Step 5: Once a sufficient number of activities have been recorded, the facilitator focuses on helping participants score their diaries.

Scoring: Participants are to total up the ratings for each potential area separately to get their Total Score
The Total Score is to be divided by the number of experiences recorded for each potential to obtain the Average Score. The Average Score will always range between 1 and 5.

Step 6: The Average Scores are used to help the participant obtain a profile of personal interests.
The top two scores are usually selected as indicative of the career aspirant’s highest interest areas.


Career counselling: A handbook

This is a handbook written by Gideon Arulmani and Sonali Nag-Arulmani, that is based on 15 years of research and practice in the area of career counselling. The book is currently in press, published by Tata McGraw Hill. Some of the highlights of the book:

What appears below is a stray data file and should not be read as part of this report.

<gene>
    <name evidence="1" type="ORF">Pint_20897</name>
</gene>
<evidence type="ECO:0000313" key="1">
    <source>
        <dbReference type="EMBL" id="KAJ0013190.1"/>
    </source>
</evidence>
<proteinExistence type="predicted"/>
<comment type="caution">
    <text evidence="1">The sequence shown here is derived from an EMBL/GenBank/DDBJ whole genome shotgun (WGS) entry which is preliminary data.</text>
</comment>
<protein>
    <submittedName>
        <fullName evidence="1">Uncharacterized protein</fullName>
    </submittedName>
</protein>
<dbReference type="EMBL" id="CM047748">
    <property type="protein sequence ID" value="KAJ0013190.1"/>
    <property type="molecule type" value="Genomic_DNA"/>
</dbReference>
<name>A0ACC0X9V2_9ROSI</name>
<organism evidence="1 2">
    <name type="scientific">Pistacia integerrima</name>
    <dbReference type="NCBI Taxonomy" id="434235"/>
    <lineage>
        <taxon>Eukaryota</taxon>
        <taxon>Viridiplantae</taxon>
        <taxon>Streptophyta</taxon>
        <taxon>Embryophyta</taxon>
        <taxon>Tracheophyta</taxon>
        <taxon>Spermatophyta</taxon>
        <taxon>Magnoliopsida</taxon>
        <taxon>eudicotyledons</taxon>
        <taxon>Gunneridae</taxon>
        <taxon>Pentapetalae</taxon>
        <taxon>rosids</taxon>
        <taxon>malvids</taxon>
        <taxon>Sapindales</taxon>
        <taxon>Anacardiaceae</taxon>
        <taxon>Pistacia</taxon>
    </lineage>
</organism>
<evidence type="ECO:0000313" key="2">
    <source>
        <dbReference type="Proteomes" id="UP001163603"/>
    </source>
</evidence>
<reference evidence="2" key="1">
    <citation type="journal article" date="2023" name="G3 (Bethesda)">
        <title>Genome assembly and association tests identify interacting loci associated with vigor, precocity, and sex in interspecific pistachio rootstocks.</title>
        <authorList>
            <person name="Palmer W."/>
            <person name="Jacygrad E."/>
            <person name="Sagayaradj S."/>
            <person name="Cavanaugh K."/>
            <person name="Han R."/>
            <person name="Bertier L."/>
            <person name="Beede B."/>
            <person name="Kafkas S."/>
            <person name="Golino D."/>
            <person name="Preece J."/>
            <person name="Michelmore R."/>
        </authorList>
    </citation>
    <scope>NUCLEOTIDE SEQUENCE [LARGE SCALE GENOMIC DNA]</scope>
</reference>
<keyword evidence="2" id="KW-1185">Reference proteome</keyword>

• Written for practitioners, researchers and academics
  • Blends theory with practice
  • Presents a model for career counselling in India
  • Carries special contributions by internationally acclaimed career psychologists
  • Carries ready-to-use photocopiable worksheets
  • Describes how a career counselling service could be set up
  • Presents a sample plan for a 12-session, school-based career counselling programme
  • Carries a special section on career counselling for young people from disadvantaged homes

Related Links
Career Counselling Interventions
Work Awareness and You Programme
Skill Literacy and Careers Development
Research